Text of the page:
Who are the People Behind the Famous Avenues and Boulevards of Manila?
If you live or work in Metro Manila, then you’ve heard of (or maybe, because of the city’s nightmare traffic, even cursed at) some of these people: Epifanio de los Santos, Gil Puyat, Ayala, Quezon, and many others whose names grace the streets we traverse every day. But have you ever stopped to think who these people are?
Street names reflect who society deems important and worthy of reverence. It’s why so many things are named after Jose Rizal. They also tell us who the people naming the streets deem important, even when they name them after themselves (ahem, Marcos Highway), which is why some streets change names over time.
Take a look at the famous names behind some of the most popular streets in Metro Manila.
Gil Puyat/ Buendia Avenue
People plying the Pasay/ Manila/ Makati route are no doubt familiar with Gil Puyat/ Buendia, or as veteran commuters call it, bwenja. Crossing from EDSA all the way to Taft Avenue, this road is named after two important senators.
The avenue was originally named after Nicolas Buendia, a former senator, a Katipunero from Bulacan, and a lieutenant during the revolution.
After the revolution, he participated in the American colonial government, becoming municipal president of Malolos and even governor of Bulacan for a term. He was also one of the founders of the Iglesia Filipina Independiente, the Aglipayan church. Buendia was also a delegate in the Constitutional Convention on 1934.
The name change happened in 1982 to honor former senate president Gil J. Puyat, who had passed away a year before. Puyat served under the senate from 1951 until its abolition in 1972 due to martial law.
Beyond that, Puyat was a businessman and industrialist, pioneering post-war rehabilitation under his father’s company, Gonzalo Puyat & Sons. His business ventures would continue throughout his senatorial career and beyond, with his forays in real-estate development and financial services growing during the Marcos years up to his death, and even today.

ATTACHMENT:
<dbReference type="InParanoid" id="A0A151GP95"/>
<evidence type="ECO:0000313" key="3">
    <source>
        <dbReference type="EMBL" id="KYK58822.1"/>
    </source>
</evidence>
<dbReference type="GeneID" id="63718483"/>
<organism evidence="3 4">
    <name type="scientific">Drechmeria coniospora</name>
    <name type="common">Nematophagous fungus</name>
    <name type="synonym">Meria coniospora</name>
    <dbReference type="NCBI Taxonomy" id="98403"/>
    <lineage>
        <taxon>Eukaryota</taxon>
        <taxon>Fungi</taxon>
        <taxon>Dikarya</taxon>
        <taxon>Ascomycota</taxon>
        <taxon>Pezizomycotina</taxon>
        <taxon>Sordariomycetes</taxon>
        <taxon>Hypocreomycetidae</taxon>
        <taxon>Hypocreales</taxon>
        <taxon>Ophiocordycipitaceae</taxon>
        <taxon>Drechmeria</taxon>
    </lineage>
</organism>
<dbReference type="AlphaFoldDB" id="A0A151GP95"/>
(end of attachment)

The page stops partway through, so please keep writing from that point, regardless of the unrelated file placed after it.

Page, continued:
Roxas Boulevard hugs the Manila Bay coastline, connecting Caloocan, Manila, Pasay, all the way to Cavite through the NAIA Expressway and Cavite Expressway.
Though currently named after the former President Manuel Roxas, it was originally named Cavite Boulevard. During the American period, the road was then renamed in honor of George Dewey, who negotiated with Emilio Aguinaldo to facilitate the invasion of American forces in the Philippines. During the Second World War, the Japanese renamed it to Heiwa Boulevard, before settling on its present name in the 1960s.
Paseo de Roxas
Paseo de Roxas is another story. A major artery road in the Ayala-owned Makati central business district, it intersects Ayala Avenue and Makati Avenue. It’s perhaps best known for its proximity to the Ayala Triangle Gardens and the Ninoy Aquino statue in the middle of the road.
But, contrary to what you might think, Paseo de Roxas wasn’t named for the former President, but after Domingo Roxas y Ureta, a Mexican-Filipino businessman and co-founder of the Ayala Corporation.
Recto Avenue is home to multiple colleges and universities in the University Belt. It was also where Andres Bonifacio founded the Katipunan in 1893. Before Recto though, the street was known as Calle Azcarraga, named after Marcelo Azcarraga Palmero, the first and only Spanish Prime Minister born in the Philippines.